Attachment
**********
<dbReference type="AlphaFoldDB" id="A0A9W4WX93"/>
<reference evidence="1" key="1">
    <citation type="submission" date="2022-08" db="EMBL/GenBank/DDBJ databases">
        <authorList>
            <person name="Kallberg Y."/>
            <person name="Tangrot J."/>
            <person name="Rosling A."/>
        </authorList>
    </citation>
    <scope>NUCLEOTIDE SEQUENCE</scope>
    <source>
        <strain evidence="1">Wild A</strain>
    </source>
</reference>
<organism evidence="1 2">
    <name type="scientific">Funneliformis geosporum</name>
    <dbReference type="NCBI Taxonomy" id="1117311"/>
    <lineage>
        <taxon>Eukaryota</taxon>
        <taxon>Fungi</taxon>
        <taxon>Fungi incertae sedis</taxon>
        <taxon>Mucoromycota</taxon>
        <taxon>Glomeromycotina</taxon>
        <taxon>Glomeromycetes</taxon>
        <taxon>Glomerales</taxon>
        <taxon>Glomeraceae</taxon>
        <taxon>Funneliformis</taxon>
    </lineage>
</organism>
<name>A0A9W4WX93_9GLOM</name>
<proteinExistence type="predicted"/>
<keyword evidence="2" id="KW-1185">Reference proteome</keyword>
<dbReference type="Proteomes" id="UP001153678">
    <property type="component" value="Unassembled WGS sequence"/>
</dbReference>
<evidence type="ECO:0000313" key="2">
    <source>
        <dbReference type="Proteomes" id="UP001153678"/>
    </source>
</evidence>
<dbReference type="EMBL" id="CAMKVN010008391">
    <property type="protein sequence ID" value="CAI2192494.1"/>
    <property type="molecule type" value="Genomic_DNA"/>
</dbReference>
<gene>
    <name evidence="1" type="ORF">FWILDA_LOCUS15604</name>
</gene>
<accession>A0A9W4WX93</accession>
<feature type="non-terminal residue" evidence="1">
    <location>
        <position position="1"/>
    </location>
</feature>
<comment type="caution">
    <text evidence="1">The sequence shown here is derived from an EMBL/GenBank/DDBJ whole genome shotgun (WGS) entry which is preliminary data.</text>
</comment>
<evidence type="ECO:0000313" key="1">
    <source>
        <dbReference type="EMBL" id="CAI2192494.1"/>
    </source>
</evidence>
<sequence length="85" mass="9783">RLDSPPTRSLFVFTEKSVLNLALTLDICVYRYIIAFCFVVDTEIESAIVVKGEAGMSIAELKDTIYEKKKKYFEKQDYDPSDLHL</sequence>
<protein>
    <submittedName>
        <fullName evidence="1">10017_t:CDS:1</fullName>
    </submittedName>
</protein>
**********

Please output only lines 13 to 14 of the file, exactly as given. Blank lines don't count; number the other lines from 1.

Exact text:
    </source>
</reference>